In addition to their regular projects and papers, students in these classes each worked on three different problem-solving projects in collaborative learning groups. An online tool was available and at times mandated for student use on the projects. Each time the task and instructor directions were slightly different.

In this educational computing course students were required not only learn to computer applications, but also to integrate them in simulated teaching scenarios. Students taking this course are generally in their first year of college study and, although they plan to become teachers, typically do not think of themselves as members in a community of teachers. They approach their learning in a solitary manner.

The instructor had prior experience with the online course tool and had used the PBL group projects once before. The Web-based conferencing tool, Alta Vista Forum (now SiteScape Forum), allowed for threaded asynchronous discussion, link sharing, and document sharing. Project groups were given team spaces that could be accessed only by group members and the instructor.

 

Description of Assignments and Task Structuring

Technical Preparation and Group Formation

Students were prepared to use the Web conferencing tool through earlier in-class work and online discussion assignments. At the beginning of the semester, the conferencing tool was introduced to the class and free discussion was encouraged. All students submitted an introduction and a few replies to their classmates. A small-group discussion assignment followed in which students depended on each other's contributions in order to be able to further the conversation and thus meet the assignment completion goals. At the time that the first PBL project was introduced the students had used the Web conference for four weeks and were exhibiting a general understanding of how to send messages. About one quarter of the students were still having difficulty with threading their discussions at that time, which is evidenced by multiple one-message threads that, when strung together, form the thread of a single discussion.

Students were not required to do their entire projects using the WBC tool, but they were required to at least document their group's process and work via the tool. Certain parts of the project, such as brainstorming and idea generation activities, were required to be done using the conference so the instructor could assess both overall group progress and individual student contributions.

The guidelines for the three projects gradually became more specific and structured; the third project was significantly more structured in terms of tasks to be completed and their deadlines than the first project. The instructor made the decision to continue adding structural elements to the assignments as she viewed the students at work.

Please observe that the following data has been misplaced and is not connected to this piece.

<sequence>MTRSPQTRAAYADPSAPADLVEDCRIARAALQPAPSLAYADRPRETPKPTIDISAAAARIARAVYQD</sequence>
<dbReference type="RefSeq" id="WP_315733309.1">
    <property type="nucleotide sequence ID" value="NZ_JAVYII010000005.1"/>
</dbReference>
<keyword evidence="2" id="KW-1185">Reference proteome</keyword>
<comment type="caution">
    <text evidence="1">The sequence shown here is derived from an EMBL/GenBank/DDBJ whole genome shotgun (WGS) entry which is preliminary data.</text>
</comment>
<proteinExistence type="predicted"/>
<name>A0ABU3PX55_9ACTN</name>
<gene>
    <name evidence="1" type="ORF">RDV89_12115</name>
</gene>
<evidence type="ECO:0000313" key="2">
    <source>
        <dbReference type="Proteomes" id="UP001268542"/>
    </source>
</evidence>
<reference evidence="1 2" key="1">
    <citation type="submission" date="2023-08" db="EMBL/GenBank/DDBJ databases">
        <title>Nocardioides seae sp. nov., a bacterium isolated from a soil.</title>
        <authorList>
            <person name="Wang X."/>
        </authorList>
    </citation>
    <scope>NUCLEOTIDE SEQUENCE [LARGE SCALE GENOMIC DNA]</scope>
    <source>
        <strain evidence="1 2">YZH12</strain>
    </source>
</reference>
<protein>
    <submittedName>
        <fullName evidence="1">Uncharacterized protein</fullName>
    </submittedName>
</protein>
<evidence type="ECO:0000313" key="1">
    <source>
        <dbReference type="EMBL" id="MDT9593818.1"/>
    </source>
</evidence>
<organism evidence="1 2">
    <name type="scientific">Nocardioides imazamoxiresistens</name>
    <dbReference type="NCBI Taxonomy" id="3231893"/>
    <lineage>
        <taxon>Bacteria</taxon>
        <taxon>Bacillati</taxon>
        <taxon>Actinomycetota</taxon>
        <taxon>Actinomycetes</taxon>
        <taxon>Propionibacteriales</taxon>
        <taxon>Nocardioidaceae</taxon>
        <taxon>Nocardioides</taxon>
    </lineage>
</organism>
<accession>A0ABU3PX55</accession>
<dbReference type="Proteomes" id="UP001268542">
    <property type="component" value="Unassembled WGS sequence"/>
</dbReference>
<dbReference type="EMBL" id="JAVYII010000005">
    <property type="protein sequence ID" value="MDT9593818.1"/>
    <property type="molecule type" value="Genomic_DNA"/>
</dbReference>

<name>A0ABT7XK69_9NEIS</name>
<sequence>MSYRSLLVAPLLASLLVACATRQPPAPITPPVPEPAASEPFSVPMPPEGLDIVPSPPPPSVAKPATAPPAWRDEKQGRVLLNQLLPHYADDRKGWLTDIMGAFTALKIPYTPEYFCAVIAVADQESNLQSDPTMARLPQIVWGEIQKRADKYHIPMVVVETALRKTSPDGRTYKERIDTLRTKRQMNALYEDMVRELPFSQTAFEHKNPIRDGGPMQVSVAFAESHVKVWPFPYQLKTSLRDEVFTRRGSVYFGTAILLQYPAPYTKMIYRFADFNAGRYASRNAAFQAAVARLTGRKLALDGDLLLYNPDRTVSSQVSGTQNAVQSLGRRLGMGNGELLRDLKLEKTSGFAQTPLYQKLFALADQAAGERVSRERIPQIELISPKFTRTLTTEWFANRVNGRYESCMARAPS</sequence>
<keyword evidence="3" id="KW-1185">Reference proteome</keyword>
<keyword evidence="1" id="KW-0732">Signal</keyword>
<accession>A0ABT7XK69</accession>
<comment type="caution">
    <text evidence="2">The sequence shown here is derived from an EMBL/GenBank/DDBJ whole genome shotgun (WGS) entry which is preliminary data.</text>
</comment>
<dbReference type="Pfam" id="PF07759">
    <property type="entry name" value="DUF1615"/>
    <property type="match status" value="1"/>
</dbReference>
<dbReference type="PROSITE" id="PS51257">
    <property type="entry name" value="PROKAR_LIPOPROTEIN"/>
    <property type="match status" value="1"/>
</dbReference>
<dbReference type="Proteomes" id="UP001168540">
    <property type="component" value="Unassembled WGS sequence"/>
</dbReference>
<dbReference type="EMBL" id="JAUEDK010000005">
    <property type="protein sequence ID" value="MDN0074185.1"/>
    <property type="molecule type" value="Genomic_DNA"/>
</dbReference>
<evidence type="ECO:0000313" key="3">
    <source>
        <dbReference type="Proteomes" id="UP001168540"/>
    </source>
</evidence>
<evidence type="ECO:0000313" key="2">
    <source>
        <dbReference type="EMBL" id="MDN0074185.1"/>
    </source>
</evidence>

Problem One

For the first problem, students were placed in randomly assigned groups and given the problem, a list of deliverables, and a due date. Work division and patterns were left up to the individual students in each group. The basic structure of the assignment, as given to students, is included in Table 1.  See the appendix for a sample problem statement that was presented to students.

 

Day

Event/Task to Complete

Day One

Assignment Given, Groups Formed

Day Fourteen

Assignment Due

Table 1. Problem One Structure

 

Problem Two

For the second problem, students were again placed in random groups. The groups were shifted around so that students were not working with the same people they had worked with during the first project. This time students were given multiple tasks, both individual and group-based, with an overall deadline, but interim deadlines as well. In this case, the individual work was completed first, and then students had to share their work, give each other feedback, and compile their work into a larger group project (see Table 2).

 

Day

Event/Task to Complete

Day One

Assignment Given, Groups Formed

Day Seven

Individual Work Due

Day Ten

Provide Feedback on Individual Work

Day Fourteen

Full Group Assignment Due

Table 2. Problem Two Structure

 

Problem Three

The third project was the most structured of the three. Although specific student interactions were not micro-managed, certainly the timeline was, giving students several small tasks to be done at particular times over the two-week project period. For this project students were grouped by the instructor according to interest because this was an assignment that was very rooted in application of the course content to different professional areas.

 

Day

Event/Task to Complete

Day One

Assignment Given, Groups Formed

Day Three

Summarize and Present an Article to Group

Days Five

Present a Project Idea to Group

Days Five - Seven

Brainstorm with Group, Select Project Idea

Day Twelve

Draft Due

Day Fourteen

Full Group Assignment Due

Table 3. Problem Three Structure

 

Results

Problem One